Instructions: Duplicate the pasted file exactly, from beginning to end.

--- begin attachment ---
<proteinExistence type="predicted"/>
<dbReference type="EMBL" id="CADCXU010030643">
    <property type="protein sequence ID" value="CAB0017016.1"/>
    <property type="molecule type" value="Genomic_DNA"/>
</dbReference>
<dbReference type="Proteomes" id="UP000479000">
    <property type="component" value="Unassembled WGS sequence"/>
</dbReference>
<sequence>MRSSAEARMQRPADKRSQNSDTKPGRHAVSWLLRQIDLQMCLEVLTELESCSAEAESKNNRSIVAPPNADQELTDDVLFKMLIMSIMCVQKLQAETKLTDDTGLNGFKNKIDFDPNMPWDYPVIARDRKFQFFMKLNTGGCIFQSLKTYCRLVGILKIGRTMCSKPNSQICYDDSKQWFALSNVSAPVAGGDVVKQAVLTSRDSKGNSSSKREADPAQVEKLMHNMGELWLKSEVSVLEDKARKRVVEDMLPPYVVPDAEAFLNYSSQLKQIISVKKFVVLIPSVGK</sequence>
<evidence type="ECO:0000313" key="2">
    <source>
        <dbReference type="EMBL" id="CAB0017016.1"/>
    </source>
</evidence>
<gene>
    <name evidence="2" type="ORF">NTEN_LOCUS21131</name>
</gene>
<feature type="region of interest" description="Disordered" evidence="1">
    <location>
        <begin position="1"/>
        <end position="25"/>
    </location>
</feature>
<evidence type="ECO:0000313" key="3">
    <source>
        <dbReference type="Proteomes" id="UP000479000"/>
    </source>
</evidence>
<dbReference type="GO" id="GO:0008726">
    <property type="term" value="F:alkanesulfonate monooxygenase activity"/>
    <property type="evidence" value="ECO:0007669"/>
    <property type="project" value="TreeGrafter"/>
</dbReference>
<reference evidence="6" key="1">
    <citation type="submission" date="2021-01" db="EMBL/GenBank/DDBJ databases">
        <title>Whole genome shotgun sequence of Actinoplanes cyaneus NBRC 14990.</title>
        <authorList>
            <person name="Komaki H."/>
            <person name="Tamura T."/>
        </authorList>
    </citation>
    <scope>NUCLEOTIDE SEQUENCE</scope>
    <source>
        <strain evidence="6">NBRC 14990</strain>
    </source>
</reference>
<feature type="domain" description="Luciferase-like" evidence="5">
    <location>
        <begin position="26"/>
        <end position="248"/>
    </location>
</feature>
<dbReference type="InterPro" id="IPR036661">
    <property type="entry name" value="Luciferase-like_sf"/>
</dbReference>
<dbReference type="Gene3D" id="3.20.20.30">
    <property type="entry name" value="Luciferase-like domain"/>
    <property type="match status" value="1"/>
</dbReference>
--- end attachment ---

<proteinExistence type="predicted"/>
<dbReference type="EMBL" id="CADCXU010030643">
    <property type="protein sequence ID" value="CAB0017016.1"/>
    <property type="molecule type" value="Genomic_DNA"/>
</dbReference>
<dbReference type="Proteomes" id="UP000479000">
    <property type="component" value="Unassembled WGS sequence"/>
</dbReference>
<sequence>MRSSAEARMQRPADKRSQNSDTKPGRHAVSWLLRQIDLQMCLEVLTELESCSAEAESKNNRSIVAPPNADQELTDDVLFKMLIMSIMCVQKLQAETKLTDDTGLNGFKNKIDFDPNMPWDYPVIARDRKFQFFMKLNTGGCIFQSLKTYCRLVGILKIGRTMCSKPNSQICYDDSKQWFALSNVSAPVAGGDVVKQAVLTSRDSKGNSSSKREADPAQVEKLMHNMGELWLKSEVSVLEDKARKRVVEDMLPPYVVPDAEAFLNYSSQLKQIISVKKFVVLIPSVGK</sequence>
<evidence type="ECO:0000313" key="2">
    <source>
        <dbReference type="EMBL" id="CAB0017016.1"/>
    </source>
</evidence>
<gene>
    <name evidence="2" type="ORF">NTEN_LOCUS21131</name>
</gene>
<feature type="region of interest" description="Disordered" evidence="1">
    <location>
        <begin position="1"/>
        <end position="25"/>
    </location>
</feature>
<evidence type="ECO:0000313" key="3">
    <source>
        <dbReference type="Proteomes" id="UP000479000"/>
    </source>
</evidence>
<dbReference type="GO" id="GO:0008726">
    <property type="term" value="F:alkanesulfonate monooxygenase activity"/>
    <property type="evidence" value="ECO:0007669"/>
    <property type="project" value="TreeGrafter"/>
</dbReference>
<reference evidence="6" key="1">
    <citation type="submission" date="2021-01" db="EMBL/GenBank/DDBJ databases">
        <title>Whole genome shotgun sequence of Actinoplanes cyaneus NBRC 14990.</title>
        <authorList>
            <person name="Komaki H."/>
            <person name="Tamura T."/>
        </authorList>
    </citation>
    <scope>NUCLEOTIDE SEQUENCE</scope>
    <source>
        <strain evidence="6">NBRC 14990</strain>
    </source>
</reference>
<feature type="domain" description="Luciferase-like" evidence="5">
    <location>
        <begin position="26"/>
        <end position="248"/>
    </location>
</feature>
<dbReference type="InterPro" id="IPR036661">
    <property type="entry name" value="Luciferase-like_sf"/>
</dbReference>
<dbReference type="Gene3D" id="3.20.20.30">
    <property type="entry name" value="Luciferase-like domain"/>
    <property type="match status" value="1"/>
</dbReference>